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, 342 (6163), 1235-9

HCF-1 Is Cleaved in the Active Site of O-GlcNAc Transferase

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HCF-1 Is Cleaved in the Active Site of O-GlcNAc Transferase

Michael B Lazarus et al. Science.

Abstract

Host cell factor-1 (HCF-1), a transcriptional co-regulator of human cell-cycle progression, undergoes proteolytic maturation in which any of six repeated sequences is cleaved by the nutrient-responsive glycosyltransferase, O-linked N-acetylglucosamine (O-GlcNAc) transferase (OGT). We report that the tetratricopeptide-repeat domain of O-GlcNAc transferase binds the carboxyl-terminal portion of an HCF-1 proteolytic repeat such that the cleavage region lies in the glycosyltransferase active site above uridine diphosphate-GlcNAc. The conformation is similar to that of a glycosylation-competent peptide substrate. Cleavage occurs between cysteine and glutamate residues and results in a pyroglutamate product. Conversion of the cleavage site glutamate into serine converts an HCF-1 proteolytic repeat into a glycosylation substrate. Thus, protein glycosylation and HCF-1 cleavage occur in the same active site.

Figures

Fig. 1
Fig. 1. Effect of mutations in OGT and HCF-1 constructs on cleavage and glycosylation
(A) Top. Schematic of HCF-1 showing the six proteolytic repeats (rep1-rep6) with the amino acid identities of a representative pro repeat shown. The conserved residues are shown in yellow, with the E10 glutamate essential for cleavage shown in red. The repeats are subdivided into cleavage and threonine-rich regions(12). Site-specific proteolysis by OGT leads to the formation of HCF-1N and HCF-1C subunits. Bottom. Schematic of HCF-1 constructs used in this study. GST–HCF-1rep1 contains the first HCF-1PRO repeat and surrounding sequences fused to GST. Several S/T glycosylation sites are found in the HCF-1rep1 construct as schematized. The HCF3R construct contains only the first three HCF-1PRO repeats fused to an N-terminal His-tag. (B) Comparative cleavage and glycosylation activities of WT OGT and several catalytic domain mutants. GST–HCF-1rep1 was incubated in the absence (lane 1) or presence of WT OGT (lane 2) or the indicated mutants (lanes 3–5). HCF-1rep1 cleavage was detected by western blot analysis with anti-GST antibody and HCF-1rep1 glycosylation was detected with anti-O-GlcNAc antibody (RL2). (C) Cleavage activities of WT and mutant HCF-1rep1 constructs. WT GST–HCF1rep1 (lanes 1 and 2) or a threonine-rich region mutant (T17-22A; lanes 3–4) or the indicated E10 cleavage site mutants (E10A, E10Q, E10D, E10S; lanes 5–12) were incubated in the absence (–) or presence (+) of WT OGT as described in Materials and Methods. Cleavage was detected as in (B).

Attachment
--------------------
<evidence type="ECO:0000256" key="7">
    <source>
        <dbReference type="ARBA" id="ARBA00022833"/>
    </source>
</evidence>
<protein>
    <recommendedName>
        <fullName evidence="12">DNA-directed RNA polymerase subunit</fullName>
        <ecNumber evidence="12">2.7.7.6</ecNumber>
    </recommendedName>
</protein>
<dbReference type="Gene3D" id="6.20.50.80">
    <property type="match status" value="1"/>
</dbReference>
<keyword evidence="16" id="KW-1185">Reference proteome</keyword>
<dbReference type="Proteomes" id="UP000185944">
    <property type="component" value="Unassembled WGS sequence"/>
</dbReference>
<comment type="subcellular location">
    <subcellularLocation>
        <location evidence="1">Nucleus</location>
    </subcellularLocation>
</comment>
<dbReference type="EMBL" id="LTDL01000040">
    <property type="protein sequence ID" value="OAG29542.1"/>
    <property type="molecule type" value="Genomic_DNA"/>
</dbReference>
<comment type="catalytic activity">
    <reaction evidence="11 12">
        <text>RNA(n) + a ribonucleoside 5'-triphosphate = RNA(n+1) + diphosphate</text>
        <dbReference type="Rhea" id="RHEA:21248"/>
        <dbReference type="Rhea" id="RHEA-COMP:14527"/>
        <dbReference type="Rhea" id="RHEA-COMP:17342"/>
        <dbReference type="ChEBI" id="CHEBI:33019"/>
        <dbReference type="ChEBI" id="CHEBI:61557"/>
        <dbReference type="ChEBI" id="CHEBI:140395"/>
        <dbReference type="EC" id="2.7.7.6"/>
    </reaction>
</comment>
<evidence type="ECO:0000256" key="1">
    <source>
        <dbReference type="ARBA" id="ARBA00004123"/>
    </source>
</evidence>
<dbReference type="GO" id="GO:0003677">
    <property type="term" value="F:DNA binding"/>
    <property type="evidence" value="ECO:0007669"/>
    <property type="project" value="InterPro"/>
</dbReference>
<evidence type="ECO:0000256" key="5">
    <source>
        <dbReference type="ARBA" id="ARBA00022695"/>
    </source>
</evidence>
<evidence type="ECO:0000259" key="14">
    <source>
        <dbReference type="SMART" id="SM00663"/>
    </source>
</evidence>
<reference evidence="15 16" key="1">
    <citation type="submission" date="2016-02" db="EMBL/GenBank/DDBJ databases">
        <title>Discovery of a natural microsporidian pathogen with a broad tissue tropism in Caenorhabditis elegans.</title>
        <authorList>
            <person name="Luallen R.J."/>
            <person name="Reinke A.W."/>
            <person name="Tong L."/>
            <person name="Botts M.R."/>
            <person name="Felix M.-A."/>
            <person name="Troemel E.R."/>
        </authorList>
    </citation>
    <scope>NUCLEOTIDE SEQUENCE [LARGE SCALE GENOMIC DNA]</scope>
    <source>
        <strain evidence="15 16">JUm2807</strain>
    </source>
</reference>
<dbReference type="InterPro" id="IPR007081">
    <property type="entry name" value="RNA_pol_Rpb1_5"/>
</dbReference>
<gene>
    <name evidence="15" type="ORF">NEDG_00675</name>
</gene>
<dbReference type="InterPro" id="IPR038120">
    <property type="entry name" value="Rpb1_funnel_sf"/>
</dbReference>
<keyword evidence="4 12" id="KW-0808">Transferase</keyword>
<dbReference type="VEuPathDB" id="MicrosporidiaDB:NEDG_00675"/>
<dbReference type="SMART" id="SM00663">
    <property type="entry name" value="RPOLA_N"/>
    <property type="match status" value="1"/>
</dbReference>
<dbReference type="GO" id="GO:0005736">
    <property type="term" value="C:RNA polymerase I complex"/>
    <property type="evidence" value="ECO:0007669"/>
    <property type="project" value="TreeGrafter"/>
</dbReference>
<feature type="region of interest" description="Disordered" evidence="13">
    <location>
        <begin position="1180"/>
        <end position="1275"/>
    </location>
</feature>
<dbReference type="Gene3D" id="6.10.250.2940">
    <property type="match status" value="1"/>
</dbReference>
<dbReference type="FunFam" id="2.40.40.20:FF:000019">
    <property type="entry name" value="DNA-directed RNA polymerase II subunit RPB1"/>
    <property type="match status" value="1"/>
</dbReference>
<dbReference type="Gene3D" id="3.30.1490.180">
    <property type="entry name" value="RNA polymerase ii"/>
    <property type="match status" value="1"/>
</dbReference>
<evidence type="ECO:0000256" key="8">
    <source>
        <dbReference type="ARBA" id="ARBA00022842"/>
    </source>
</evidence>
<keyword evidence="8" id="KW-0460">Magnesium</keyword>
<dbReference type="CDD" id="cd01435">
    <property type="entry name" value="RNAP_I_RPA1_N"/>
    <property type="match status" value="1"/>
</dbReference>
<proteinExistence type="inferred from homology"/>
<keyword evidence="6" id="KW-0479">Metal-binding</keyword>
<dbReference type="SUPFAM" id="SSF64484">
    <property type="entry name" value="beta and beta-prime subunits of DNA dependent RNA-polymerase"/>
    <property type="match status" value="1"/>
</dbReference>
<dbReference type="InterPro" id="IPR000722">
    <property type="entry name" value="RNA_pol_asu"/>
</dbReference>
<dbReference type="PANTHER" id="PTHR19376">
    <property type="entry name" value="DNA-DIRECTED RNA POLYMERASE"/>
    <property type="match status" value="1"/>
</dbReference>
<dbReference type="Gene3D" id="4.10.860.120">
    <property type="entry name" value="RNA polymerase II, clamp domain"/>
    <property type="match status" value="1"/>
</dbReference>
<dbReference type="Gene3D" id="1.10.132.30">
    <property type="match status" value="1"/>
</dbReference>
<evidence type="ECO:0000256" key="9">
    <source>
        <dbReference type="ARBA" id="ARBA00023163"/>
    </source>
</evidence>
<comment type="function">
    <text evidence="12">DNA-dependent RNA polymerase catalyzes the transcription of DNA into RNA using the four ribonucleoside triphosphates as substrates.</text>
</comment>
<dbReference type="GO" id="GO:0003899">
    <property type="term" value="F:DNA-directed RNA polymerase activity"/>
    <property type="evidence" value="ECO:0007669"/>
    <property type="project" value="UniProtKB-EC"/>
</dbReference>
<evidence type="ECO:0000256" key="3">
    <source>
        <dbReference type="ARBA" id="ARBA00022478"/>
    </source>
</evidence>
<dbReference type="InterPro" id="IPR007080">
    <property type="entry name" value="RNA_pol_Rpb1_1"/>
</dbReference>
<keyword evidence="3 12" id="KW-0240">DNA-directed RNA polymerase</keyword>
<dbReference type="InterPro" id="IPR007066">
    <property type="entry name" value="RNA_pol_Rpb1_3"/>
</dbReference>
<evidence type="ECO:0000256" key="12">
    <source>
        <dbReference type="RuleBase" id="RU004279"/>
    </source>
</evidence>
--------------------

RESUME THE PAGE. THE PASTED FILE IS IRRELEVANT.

Fig. 2
Fig. 2. HCF-1PRO-repeat cleavage results in formation of a pyroglutamate product
(A) Cleavage of HCF3R requires UDP-GlcNAc. HCF3R was incubated with WT OGT (lanes 2–6), with K842A OGT (lane 7) or with OGT treated with a previously reported(18) covalent inhibitor BZX2 (lane 8), in the presence of UDP (lane 3), UDP-GlcNAc (lanes 4, 5, 7, 8), or UDP-5SGlcNAc (5S, lane 6). Alkaline phosphatase (AP) was added to some reactions, as indicated. Cleavage products were separated by SDS-PAGE and stained with Coomassie Blue. (B) LC-MS analysis of untreated HCF3R (black) and HCF3R cleavage products (red) following incubation with OGT and UDP-GlcNAc shows unexpected mass peaks. Detected and predicted MS peaks for different cleavage products are tabulated. (C) Mutation of E10 to alanine in the cleavage region of the second and third HCF-1PRO repeats produces a construct, HCF3R-EAA, containing only a single cleavable repeat. Pyroglutamate (pyroGlu) aminopeptidase removed a 111 Da fragment from the HCF3R-EAA C-terminal cleavage product, confirming the formation of pyroglutamate in the cleavage reaction.